Inspired by Tuscan country homes of the 16th century, Tuscan Villas (a detached house scenically sited on informally landscaped grounds) were built in Canada beginning in 1830. Early Tuscans tended to clean, solid lines (e.g. Bellevue in Kingston, ON), but by 1858 when this example was built, brick had replaced stucco as the cladding of choice and all horizontal elements were downplayed in order to emphasize & draw the eye up the vertical lines. While the classic asymmetrical L-shaped plan remained, the houses got proportionally taller whilst tower & chimneys soared upwards. The form’s early simplicity was gradually replaced by more ornate decoration heralding the Italianate (paired semi-circular windows, round-headed French doors on the Juliet balconies, etc.) even on this modestly embellished case. Note: the porch is a later addition (likely early 1900’s).
The affinity of the Romantics (that philosophically inspired the Regency Style) to the picturesque octagon form led to its evolution from use as garden structures to full house designs. In North America, spurred by O.S. Fowler’s 1849 “A Home for All” publication & 7 other pattern books, the Octagon form enjoyed popularity amongst avant-garde & open-minded buyers between 1850 & 1880. While it is true that the octagon form provides more actual square footage than a square house of same dimensions, the challenge of interior design precluded broad acceptance making it a rare Regency form. Often, the form incorporates Italianate (or Tuscan) & Second Empire elements; note the segmentally arched window/door openings. A rectangular extension (as in this example) off the back of the house usually housing a kitchen was a common addition.
Ontario Regency Cottage
British military officers returning from India brought back the concept of the Hindi bangalo (anglicized to bungalow); a low roofed dwelling with wide overhanging porches and a design that facilitated cross ventilation. While not ideally suited to northern climatic conditions, stylistically, the concept of a low-slung house which was closely integrated to the landscape resonated with Regency architects. This circa 1835 1 & ½ storey example, with its rarely surviving picturesque bell curve roofed verandah, shows many of the hallmarks of the Cottage form. Its symmetrically placed front entry is shouldered by a series of French doors which continue around the gable end of the house for the entire length of the oriental influenced, treillage supported verandah. All the elements work in unison to emphasize the home’s close connection to the landscape.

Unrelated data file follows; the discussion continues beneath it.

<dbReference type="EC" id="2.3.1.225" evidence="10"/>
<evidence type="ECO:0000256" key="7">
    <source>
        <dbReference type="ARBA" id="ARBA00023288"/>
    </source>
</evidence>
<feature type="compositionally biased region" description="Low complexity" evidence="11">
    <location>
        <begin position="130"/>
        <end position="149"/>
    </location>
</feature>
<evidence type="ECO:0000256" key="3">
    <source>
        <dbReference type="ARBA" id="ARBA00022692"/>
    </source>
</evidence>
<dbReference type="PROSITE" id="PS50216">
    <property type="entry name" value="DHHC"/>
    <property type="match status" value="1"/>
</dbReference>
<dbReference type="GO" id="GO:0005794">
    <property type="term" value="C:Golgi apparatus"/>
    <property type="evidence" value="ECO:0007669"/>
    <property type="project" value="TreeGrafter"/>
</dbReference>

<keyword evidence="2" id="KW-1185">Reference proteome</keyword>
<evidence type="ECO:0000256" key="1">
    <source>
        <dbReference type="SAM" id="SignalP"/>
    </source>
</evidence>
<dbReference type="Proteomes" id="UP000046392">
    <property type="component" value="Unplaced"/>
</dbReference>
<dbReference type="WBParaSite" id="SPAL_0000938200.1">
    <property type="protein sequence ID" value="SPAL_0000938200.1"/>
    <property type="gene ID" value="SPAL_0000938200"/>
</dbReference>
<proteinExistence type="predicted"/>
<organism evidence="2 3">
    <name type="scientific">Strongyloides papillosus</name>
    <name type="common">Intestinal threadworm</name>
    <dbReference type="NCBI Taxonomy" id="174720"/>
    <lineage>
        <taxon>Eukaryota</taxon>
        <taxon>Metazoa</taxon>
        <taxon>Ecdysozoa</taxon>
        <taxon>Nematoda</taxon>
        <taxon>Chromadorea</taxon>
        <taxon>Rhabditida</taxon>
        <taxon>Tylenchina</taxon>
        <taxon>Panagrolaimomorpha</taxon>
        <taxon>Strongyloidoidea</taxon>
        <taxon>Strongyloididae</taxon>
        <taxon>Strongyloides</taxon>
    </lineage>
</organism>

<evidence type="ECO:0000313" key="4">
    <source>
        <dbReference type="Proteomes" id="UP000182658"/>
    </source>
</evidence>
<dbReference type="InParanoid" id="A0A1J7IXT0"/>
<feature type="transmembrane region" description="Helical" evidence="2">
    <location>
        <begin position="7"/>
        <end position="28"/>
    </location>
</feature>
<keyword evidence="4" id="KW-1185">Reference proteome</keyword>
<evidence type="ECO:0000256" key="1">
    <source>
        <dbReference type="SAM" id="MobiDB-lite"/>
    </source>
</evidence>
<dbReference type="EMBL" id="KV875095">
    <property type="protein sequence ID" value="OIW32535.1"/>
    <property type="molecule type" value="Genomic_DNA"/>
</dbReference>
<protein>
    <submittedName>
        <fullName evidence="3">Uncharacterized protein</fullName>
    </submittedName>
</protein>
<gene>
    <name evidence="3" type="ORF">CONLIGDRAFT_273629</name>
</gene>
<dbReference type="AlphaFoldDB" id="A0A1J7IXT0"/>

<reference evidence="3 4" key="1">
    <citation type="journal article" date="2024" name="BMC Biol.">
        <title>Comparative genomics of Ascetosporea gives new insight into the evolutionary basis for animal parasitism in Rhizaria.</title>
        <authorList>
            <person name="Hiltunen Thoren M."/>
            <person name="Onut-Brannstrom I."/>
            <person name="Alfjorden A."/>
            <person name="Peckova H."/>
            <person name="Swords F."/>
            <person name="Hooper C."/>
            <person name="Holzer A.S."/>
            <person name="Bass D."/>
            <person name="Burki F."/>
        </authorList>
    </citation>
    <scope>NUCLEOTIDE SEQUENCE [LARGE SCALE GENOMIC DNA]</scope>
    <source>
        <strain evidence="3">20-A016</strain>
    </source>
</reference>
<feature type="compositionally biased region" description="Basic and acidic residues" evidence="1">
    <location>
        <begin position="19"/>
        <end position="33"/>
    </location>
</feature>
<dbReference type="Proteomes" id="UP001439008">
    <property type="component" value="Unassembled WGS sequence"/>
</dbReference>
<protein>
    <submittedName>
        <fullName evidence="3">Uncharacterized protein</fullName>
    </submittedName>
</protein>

Early Regency Cottage
Reported to have been built circa 1817 (only 2 short years after the Regency style arrived in Canada) this clapboard cladded house is a very early example of the Cottage form. While the 5 bays in its symmetrical facade may have been a nod to the then prevalent Georgian style, the roughly square footprint capped by a low-pitched hip roof and the tall (proportionally massive) chimneys are distinct Regency elements. The overall composition of the house with its horizontal lines accentuated by the drip molds above each window, the simple entablature spanning both door & sidelights and even the relief banding on each chimney, serves to enhance its connection to the landscape. In the 20th Century, this house was moved from the property on which it was originally built to its current site and set on a new, taller foundation that was not in-keeping with Regency design parameters, but despite this alteration, this home is undeniably Regency. The 1911 Owen Staples watercolour sketch below shows this cottage on its original site.
Sitting on the crest of a hill, this simple Regency house quietly demonstrates the success of the family who had it built. In form, it is a classic circa 1837 Regency cottage: anchored empathetically to the land, its hipped roof echoing the slope of the lot and, except for the elegant Neoclassical front entry with its gorgeously integrated fanlight, absent of any significant ornamental trim. At first glance a modest house, however, this “modest” home was built of Grimsby red sandstone (the main field) and Queenston limestone (quoins, watertable, & opening surrounds) by a highly skilled stone mason. In terms of materials and labour, this was one of the most expensive construction methods of the time (as it would be today). The brilliant result is a conservatively understated, but very clear, statement of prosperity that has echoed down through nearly 200 years.